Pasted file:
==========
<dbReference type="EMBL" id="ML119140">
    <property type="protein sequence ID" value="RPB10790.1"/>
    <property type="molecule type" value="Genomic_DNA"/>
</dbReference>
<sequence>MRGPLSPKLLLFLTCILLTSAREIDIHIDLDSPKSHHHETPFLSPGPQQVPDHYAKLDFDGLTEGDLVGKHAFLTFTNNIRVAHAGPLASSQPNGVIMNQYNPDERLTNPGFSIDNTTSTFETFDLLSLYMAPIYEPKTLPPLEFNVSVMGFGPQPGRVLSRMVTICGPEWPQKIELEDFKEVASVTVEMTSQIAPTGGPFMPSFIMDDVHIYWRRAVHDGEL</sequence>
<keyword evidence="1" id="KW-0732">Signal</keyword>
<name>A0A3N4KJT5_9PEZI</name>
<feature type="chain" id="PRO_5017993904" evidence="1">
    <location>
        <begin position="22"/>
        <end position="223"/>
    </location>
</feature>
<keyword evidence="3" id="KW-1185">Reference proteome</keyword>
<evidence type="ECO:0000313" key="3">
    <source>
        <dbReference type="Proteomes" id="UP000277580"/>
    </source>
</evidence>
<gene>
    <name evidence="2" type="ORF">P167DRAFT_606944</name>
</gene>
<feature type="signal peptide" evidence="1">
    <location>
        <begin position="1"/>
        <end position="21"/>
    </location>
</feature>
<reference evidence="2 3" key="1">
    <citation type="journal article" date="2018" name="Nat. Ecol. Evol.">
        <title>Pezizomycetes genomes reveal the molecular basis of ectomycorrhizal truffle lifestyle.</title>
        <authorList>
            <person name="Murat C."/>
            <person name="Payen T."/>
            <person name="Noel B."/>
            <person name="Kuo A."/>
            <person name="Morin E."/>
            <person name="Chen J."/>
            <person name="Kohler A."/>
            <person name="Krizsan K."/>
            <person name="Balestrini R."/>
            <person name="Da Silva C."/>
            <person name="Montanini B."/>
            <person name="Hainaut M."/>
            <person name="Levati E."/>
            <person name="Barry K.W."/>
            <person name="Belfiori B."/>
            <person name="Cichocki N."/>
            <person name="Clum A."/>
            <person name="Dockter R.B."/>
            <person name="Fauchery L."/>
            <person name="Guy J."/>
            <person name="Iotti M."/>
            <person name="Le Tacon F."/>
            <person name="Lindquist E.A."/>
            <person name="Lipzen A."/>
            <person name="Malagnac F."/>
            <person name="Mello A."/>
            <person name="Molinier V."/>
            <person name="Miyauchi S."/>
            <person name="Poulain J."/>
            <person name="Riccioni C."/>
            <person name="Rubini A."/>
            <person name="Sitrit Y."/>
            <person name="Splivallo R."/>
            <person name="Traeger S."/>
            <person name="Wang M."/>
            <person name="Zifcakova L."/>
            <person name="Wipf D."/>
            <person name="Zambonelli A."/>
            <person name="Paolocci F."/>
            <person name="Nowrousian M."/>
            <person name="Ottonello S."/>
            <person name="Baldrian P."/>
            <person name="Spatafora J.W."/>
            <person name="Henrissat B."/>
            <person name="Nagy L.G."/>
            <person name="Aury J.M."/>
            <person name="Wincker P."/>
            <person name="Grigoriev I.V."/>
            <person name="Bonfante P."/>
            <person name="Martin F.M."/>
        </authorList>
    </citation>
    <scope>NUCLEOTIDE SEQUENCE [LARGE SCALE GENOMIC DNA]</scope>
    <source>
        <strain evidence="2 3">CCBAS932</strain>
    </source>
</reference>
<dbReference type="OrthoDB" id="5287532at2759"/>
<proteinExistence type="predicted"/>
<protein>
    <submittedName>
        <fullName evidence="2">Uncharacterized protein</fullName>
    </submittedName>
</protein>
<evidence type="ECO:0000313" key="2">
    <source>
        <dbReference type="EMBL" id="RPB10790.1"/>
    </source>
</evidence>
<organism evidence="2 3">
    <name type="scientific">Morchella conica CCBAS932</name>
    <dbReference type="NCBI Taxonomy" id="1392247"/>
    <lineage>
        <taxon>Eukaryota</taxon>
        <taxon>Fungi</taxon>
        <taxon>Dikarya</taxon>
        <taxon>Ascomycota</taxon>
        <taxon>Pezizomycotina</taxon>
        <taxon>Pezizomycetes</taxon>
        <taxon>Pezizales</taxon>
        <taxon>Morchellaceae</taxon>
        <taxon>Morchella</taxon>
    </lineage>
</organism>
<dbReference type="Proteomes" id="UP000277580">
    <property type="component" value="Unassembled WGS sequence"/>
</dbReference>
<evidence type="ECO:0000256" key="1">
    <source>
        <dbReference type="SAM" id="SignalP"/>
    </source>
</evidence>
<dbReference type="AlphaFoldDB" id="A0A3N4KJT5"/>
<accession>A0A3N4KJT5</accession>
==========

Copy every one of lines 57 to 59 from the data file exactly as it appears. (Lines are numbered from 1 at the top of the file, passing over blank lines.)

            <person name="Malagnac F."/>
            <person name="Mello A."/>
            <person name="Molinier V."/>